Kenyon Review

“Campanioni provides voice for those in the United States who wish to convey what it is like to be born of and yet not belong completely to different ethnic groups and nationalities, those who live with an ever-elusive sense of home and belonging. … Campanioni also tackles the nationalistic discourse in the media of recent years that asserts a more singular narrative of American identity. ” — Green Mountains Review

“Chris Campanioni’s the Internet is for real … invoke[s] recurring imagistic motifs as structural devices, the end result being a narrative arc that is not easily charted by familiar literary conventions … expanding what is possible within the artistic repertoire of fiction, carving a space for lyricism, ambiguity, and experimentation within the familiar act of storytelling.” — The Brooklyn Rail

Campanioni’s the Internet is for real is a threshold book. It stands at the intersection of conflicting classifications of style and genre … what Julia Kristeva calls ‘destructive genesis,’ the process by which a text responds to the corpus of texts that came before it, affirming its origin while going a step further than the canon and claiming a new poetic honesty. … There is a moral dimension to his writing, a recognition and care for the other present in the acknowledgement and love of the self.” — Harvard Review

“The whole experience of reading The Internet is for real feels like stepping inside a mixed-media collage or Cubism portrait and feeling your way through the various layers, lines, and colors.” — Bending Genres

“Rather than designating the poetic space a realm untouched by the junk-text of social media, spam email, memes and other algorithmic ephemera, Chris embraces such material, as both Warholian gesture and way of exploring what the poetic means in our age when received notions of humanity are intermingling with artificial intelligence.” — Tupelo Quarterly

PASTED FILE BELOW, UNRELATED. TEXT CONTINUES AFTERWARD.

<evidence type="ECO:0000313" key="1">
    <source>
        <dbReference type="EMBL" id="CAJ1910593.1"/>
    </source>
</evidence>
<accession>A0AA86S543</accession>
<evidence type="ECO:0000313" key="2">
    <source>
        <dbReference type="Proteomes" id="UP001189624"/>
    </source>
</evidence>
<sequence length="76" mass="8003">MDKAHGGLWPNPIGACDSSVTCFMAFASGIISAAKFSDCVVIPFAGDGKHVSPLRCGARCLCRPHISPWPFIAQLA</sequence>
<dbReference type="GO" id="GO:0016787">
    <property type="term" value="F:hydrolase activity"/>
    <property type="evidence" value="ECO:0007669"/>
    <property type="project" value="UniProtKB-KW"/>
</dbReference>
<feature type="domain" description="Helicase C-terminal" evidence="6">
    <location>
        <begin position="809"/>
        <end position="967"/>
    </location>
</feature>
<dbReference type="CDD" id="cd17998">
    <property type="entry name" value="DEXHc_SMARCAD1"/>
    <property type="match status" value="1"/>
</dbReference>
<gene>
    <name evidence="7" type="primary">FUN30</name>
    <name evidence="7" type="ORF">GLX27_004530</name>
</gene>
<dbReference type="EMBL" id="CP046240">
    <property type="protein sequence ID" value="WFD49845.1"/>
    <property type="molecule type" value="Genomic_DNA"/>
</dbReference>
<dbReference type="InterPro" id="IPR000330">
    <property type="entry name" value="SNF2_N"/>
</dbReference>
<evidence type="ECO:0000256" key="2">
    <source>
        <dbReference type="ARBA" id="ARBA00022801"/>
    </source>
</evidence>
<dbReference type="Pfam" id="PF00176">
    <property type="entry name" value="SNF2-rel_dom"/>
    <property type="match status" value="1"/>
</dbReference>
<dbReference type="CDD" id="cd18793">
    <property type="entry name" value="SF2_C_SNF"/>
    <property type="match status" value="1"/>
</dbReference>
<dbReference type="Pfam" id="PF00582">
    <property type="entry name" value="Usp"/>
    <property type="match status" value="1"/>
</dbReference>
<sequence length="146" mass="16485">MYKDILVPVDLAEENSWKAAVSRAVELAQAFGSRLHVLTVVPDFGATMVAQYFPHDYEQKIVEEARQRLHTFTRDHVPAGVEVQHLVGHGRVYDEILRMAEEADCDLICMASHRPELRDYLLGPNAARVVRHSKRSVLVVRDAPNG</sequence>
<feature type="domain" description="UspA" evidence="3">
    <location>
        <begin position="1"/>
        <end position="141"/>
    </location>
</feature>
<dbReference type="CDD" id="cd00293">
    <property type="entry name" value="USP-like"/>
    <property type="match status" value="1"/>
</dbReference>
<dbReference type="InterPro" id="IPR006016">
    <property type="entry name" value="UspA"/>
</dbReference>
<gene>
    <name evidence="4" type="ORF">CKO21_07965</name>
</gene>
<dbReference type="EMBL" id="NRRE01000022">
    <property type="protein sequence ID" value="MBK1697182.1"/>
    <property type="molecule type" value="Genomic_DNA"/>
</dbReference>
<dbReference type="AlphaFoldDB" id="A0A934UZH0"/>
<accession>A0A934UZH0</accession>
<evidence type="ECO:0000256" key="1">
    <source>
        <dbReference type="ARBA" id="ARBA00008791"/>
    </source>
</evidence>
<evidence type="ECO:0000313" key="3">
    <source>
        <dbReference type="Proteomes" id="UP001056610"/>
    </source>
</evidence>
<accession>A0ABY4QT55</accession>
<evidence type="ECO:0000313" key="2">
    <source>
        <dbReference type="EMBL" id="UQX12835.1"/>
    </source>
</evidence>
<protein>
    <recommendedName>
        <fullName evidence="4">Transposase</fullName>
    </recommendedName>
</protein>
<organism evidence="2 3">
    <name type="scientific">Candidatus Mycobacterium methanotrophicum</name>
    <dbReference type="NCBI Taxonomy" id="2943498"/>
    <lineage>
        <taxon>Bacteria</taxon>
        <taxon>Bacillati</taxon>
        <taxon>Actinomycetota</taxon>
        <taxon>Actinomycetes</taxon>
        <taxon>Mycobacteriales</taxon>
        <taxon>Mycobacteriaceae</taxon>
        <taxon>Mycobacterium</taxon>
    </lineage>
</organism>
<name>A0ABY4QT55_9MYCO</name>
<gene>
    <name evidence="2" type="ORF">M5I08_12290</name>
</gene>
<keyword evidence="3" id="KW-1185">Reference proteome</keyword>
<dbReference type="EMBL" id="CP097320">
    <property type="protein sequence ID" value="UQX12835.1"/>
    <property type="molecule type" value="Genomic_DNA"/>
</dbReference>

“… a mammoth volume of hybrid works. Part Oxford Reference, Pinterest board, and self-surveillance aboard the F, his poems fly autobiography’s flag while breaking all the laws in its domain.” — The Brooklyn Review

“The book offers a visceral thrill that feels more like a great song or movie than a written text. It is a bold statement in the age of Tweets to release an almost 600-page novel that is in large part about Twitter and the culture it has cultivated, and Campanioni uses every page to excite the mind, cleanse the palate, and ignite your imagination.” — The Florida Review

Campanioni defies expectations with the Internet is for real–never mind the traditional boundaries between fiction, nonfiction, and poetry–yielding an artfully rendered autobiography of sorts. For lovers of the formally experimental, especially those anxious to see that broad canvas devoted to questions of self, race, and ethnicity, this is a must read. ” — The Nervous Breakdown

“… a much-needed treatise on “post-Internet” culture … building several questions about authenticity, writerly performance, the erotics of catalogues, and nostalgia.” — Hobart